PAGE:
Intertraffic2018_750

Top trending Topics at Intertraffic 2018

By Sharon Prior, President of Parking Australia

My recent trip to Intertraffic Amsterdam confirmed in many ways that Parking Australia is talking about all the right topics as an association, and keeping them central to our dialogue, for the benefit of our members and stakeholders. The focus at Intertraffic 2018 was primarily on the harvesting and sharing of big data, smart mobility and the need to focus, more than ever, on improving the customer experience through the provision of information – all topics that we have covered in recent times at conferences, in panel sessions, and through our newsletter and website.

Start-up companies that I met at Intertraffic are providing customer service based on data available to them on open data platforms from various infrastructure including parking sensors, EV chargers    traffic flow and patterns, event and weather information.  Through the use of Artificial Intelligence and algorithms they are able to predict parking availability on future dates to assist the customer to travel the most efficient route and access the most convenient parking option for their needs. This can be done well in advance of their journey.  This is the future with a distinct focus on smart cities and smart transport options.

I attended a session on Mobility as a Service (MaaS) which described an app launched in Helsinki called Whim. Whim’s aim is to provide an affordable alternative to car ownership without all the hassles. Every journey is covered, and it allows users to plan their trip from A-Z – whether it’s taxi, public transport, a car or a bike service or share. Whim was launched last November and already has 35,000 users. The app focuses on giving people the information and the incentives they need to forego use of their car, encouraging increased uptake of public transport, which seems to be working with around 90% of users including public transport as at least part of their trip.

When integrating the various forms of transport services into a single mobility service the diverse menu of transport options such as public transport, ride-, car- or bike-sharing, taxi or car rental/lease, or a combination thereof offers a much wider variety of choice for the user.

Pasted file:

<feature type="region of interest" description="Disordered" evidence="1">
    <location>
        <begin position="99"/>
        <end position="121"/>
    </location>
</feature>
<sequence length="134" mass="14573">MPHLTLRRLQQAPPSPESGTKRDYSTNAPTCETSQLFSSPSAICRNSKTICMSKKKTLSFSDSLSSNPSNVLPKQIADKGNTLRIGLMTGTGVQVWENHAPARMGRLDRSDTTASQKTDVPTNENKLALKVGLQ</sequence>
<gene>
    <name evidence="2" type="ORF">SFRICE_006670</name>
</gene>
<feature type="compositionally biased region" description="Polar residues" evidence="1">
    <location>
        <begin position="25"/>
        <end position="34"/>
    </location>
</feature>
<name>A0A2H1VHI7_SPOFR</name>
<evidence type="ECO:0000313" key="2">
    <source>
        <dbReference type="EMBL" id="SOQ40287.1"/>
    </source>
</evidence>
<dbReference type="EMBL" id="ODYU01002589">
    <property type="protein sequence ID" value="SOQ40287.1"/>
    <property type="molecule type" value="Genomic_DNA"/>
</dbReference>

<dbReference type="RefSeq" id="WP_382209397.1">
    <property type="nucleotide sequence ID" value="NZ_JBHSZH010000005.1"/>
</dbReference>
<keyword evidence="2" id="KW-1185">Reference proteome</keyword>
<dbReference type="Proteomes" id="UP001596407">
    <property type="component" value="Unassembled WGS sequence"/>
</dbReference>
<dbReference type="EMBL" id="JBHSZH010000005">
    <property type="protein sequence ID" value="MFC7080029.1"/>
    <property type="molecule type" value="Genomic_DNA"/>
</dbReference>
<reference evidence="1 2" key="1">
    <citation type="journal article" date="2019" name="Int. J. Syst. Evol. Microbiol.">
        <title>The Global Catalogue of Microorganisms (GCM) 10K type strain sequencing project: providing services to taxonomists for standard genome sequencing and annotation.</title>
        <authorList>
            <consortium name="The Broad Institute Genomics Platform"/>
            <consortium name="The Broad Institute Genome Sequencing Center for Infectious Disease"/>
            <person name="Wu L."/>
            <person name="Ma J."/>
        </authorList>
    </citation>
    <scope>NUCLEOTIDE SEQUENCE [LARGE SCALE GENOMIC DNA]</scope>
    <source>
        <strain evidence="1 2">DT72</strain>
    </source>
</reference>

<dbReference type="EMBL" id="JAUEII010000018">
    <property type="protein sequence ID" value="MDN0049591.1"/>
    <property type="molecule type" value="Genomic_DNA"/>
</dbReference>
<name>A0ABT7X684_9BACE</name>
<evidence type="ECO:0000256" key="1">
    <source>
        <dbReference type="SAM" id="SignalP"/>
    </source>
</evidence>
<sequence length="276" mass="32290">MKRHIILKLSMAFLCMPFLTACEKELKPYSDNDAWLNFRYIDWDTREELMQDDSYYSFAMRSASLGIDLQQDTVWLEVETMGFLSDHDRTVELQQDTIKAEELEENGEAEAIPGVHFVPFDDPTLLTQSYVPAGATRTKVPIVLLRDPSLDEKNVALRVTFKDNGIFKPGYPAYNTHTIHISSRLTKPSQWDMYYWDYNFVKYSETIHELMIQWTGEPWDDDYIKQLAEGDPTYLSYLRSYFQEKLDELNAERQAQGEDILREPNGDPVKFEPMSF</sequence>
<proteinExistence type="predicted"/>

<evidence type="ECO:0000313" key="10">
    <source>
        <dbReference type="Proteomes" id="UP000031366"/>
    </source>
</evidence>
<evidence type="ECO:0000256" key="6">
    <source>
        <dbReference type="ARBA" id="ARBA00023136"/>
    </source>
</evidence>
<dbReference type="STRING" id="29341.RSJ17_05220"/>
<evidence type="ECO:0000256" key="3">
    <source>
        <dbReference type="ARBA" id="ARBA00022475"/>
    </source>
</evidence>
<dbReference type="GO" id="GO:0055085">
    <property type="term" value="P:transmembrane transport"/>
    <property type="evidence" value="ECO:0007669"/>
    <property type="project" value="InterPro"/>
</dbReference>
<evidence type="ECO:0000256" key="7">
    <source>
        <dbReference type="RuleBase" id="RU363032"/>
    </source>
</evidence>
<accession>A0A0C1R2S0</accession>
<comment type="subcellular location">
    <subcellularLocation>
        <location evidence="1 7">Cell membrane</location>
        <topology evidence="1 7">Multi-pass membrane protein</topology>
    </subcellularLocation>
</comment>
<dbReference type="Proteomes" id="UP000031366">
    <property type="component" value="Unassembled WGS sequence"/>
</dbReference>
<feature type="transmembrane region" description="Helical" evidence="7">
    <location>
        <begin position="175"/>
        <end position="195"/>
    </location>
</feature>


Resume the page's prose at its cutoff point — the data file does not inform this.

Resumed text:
What can we learn in Australia from innovations and trends being adopted in Europe?

The other key trend is a focus on data, what can be done with it and the necessity of an open data platform. The possibilities seem unlimited with the amount of data now being generated from numerous sources as described previously.  The sharing of data is being employed with the primary goal of providing the best possible service to the customer.

I met with RDW (the Netherlands Vehicle Authority) – a semi-government organisation that operates the National Parking Platform in Holland.  The platform contains data regarding parking restrictions and fees in each of the 90 participating municipalities.  Payment providers use the data to provide real-time data about the availability of parking spaces (including on-street and off-street parking) to their customers so they can choose and pay for the parking they require. The municipality uses the platform to obtain parking and payment information to enforce parking restrictions.  The National Parking Platform provides benefits to customers, who can select one payment provider for use across the entire Netherlands regardless of location, benefits to the providers who can market their product to the entire country, and the municipalities who don’t have to undertake the tender and procurement process for payment providers. The RDW also see this as preparation for the introduction of autonomous vehicles, with consistent formatting of data in a central location.

Introducing such a model in Australia would present a number of challenges but is worth consideration as smart parking technology is being introduced at a rapid rate across our cities.

 

Digital Parking Standards

Whilst I was at Intertraffic I took the opportunity to catch up with most of our members. I also attended a dinner with representatives of the European Parking Association (EPA), British Parking Association (BPA) and the International Parking Institute (IPI). These Associations are keen to work with Parking Australia going forward and the EPA acknowledged us with an award that recognises the quality of our Association. There is also the potential for us to be involved in an Alliance formed between these associations to develop digital parking standards (the APDS).  In the future Automated Vehicles will be heavily reliant on data, and therefore this represents a pre-emptive effort to set in place some standards about data collection and formatting.

I also met up with a representative from the International Parking Community (IPC), who we modelled our AOS scheme upon.

Overall I found my visit to Intertraffic and the opportunity to meet with other parking associations both of benefit to myself personally and Parking Australia.

 

 

 

 

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